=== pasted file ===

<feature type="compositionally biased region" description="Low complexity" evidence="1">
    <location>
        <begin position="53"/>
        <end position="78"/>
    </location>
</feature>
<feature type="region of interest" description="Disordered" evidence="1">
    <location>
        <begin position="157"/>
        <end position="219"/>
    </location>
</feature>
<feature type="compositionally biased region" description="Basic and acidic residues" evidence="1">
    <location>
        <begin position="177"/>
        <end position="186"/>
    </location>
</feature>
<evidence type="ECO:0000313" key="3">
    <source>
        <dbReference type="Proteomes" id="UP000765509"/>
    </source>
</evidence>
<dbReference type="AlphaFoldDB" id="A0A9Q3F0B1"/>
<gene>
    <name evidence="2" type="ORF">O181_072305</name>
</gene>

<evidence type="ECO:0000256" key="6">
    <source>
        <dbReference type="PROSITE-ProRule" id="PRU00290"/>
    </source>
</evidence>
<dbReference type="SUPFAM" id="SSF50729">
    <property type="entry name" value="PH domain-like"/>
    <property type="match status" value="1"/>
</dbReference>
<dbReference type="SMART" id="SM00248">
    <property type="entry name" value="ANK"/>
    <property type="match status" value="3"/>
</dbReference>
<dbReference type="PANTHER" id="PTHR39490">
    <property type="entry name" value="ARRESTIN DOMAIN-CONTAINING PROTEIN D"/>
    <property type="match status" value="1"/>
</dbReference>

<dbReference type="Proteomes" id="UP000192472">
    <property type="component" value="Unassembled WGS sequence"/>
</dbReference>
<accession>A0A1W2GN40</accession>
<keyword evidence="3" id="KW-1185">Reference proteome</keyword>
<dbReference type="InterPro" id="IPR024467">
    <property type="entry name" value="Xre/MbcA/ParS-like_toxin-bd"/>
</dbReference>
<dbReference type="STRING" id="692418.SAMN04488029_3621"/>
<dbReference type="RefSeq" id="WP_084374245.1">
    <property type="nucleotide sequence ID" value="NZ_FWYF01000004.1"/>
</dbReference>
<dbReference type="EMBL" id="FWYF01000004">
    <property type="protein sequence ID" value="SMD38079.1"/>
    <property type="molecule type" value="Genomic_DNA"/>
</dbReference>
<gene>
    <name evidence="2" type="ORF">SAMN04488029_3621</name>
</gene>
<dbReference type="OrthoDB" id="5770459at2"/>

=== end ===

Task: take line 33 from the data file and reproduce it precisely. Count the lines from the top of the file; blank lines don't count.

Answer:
<dbReference type="SUPFAM" id="SSF50729">